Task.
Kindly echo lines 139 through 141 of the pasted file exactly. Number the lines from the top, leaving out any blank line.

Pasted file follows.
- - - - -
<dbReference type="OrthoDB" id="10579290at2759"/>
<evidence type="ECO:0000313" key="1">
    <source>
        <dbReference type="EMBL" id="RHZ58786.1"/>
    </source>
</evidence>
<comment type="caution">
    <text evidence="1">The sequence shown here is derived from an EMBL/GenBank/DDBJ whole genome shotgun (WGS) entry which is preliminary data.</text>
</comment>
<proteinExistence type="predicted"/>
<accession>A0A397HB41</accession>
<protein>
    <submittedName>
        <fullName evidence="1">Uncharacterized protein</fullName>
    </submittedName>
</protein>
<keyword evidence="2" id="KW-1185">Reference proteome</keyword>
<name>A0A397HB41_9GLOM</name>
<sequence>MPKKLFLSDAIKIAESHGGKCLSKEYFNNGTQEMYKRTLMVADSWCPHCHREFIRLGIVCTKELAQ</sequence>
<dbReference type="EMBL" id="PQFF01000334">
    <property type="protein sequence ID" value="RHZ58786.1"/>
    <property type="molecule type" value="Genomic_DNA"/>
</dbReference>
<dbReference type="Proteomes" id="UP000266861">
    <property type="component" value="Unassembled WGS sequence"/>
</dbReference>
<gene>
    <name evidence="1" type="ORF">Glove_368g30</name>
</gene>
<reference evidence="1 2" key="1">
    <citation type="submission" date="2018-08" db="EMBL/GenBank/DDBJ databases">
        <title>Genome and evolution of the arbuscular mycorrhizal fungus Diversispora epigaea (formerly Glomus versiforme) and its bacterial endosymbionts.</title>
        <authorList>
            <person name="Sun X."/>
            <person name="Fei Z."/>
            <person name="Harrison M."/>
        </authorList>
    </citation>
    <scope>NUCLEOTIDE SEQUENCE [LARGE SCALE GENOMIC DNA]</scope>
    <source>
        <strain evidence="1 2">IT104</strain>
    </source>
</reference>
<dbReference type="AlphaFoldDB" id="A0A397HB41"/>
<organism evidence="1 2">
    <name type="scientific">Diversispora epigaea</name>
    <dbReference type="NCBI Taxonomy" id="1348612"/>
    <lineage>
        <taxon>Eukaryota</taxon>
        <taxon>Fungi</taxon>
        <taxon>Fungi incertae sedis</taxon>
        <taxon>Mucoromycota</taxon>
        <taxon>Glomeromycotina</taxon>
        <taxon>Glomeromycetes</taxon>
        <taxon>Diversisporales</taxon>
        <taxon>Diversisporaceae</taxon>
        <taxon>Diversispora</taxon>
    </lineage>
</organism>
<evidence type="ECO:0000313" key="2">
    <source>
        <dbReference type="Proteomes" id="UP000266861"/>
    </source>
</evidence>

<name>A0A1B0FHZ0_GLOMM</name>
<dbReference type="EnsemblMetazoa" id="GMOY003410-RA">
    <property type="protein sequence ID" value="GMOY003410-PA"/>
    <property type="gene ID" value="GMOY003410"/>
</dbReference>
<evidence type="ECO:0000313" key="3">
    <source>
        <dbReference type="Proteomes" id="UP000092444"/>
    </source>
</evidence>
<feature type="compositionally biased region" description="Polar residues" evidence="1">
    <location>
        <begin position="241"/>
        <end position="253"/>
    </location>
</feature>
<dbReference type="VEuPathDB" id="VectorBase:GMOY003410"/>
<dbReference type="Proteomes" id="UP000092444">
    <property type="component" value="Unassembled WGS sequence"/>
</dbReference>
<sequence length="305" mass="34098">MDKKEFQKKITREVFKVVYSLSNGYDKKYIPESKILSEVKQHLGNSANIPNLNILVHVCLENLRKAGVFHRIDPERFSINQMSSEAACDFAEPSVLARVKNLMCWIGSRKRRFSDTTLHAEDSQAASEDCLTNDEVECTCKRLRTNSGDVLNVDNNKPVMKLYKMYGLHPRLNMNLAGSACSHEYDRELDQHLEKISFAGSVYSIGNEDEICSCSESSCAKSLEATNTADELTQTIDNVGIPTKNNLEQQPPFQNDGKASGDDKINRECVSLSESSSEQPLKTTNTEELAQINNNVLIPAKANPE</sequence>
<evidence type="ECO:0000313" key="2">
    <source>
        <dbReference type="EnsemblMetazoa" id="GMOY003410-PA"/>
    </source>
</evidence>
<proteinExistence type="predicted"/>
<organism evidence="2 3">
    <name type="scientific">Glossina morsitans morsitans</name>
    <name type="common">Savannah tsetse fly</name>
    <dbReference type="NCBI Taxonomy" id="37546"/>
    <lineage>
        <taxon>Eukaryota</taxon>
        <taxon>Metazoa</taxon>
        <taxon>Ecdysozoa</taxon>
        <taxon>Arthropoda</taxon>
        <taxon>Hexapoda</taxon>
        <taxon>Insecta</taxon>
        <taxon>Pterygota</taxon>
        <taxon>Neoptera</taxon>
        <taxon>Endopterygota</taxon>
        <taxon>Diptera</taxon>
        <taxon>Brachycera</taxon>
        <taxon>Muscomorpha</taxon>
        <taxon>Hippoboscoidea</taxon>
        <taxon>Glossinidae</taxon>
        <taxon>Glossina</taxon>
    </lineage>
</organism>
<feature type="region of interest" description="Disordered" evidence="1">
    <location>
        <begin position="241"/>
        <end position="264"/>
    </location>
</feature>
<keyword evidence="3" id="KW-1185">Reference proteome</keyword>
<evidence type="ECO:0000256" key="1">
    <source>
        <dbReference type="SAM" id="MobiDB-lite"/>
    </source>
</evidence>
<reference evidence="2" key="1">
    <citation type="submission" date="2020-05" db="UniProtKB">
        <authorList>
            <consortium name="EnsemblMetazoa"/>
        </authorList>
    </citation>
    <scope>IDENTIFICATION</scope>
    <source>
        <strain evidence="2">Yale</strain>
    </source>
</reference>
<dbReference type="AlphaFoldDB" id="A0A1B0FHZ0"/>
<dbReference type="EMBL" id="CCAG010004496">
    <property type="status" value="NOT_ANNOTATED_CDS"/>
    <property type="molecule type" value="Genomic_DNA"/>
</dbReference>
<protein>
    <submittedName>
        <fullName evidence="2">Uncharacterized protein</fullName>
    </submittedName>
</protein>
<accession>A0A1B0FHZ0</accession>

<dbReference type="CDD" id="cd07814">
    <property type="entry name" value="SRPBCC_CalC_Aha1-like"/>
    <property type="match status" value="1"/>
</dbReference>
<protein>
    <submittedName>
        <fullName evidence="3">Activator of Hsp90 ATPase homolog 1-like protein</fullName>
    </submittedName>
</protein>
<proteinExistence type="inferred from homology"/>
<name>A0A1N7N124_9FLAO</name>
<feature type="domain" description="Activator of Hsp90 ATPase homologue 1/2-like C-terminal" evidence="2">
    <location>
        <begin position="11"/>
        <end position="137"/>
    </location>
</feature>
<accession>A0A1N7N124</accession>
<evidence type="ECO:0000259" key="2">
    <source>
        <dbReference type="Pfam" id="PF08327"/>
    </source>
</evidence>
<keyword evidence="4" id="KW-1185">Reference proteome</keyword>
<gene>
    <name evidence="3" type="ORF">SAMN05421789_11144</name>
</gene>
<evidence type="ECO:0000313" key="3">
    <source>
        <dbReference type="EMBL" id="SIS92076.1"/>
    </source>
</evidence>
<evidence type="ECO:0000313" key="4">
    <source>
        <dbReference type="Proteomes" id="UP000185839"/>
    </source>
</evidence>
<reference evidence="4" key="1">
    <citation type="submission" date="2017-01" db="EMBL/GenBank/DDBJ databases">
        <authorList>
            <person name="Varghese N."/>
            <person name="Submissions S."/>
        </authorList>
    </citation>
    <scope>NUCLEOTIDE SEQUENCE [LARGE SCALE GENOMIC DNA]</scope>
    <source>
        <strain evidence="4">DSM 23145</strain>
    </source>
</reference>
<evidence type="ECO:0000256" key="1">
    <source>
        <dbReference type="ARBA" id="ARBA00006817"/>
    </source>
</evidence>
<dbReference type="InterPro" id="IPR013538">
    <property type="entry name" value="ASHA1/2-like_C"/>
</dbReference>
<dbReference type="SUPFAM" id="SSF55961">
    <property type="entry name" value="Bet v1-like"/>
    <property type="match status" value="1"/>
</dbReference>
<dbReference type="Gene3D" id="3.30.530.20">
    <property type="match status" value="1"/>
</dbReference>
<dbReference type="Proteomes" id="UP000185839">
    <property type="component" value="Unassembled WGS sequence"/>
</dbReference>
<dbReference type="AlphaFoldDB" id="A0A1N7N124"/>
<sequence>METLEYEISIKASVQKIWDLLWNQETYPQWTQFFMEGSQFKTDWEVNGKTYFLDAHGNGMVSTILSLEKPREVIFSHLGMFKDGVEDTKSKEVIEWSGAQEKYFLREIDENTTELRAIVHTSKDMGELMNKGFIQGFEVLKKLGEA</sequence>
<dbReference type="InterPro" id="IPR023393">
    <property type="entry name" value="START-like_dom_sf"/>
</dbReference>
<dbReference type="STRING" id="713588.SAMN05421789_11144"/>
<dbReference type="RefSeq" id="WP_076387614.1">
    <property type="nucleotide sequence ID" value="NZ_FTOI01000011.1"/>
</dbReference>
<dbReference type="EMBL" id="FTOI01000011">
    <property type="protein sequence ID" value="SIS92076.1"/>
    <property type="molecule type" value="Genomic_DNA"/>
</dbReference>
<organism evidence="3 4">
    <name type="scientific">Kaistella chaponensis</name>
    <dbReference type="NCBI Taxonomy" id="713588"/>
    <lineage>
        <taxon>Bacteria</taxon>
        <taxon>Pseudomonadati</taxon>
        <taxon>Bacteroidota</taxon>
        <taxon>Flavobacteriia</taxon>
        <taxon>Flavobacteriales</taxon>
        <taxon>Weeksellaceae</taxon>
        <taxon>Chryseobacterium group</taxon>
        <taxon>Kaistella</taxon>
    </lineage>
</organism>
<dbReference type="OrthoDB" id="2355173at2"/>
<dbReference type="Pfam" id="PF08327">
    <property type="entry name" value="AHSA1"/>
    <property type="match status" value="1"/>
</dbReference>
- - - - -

    <property type="status" value="NOT_ANNOTATED_CDS"/>
    <property type="molecule type" value="Genomic_DNA"/>
</dbReference>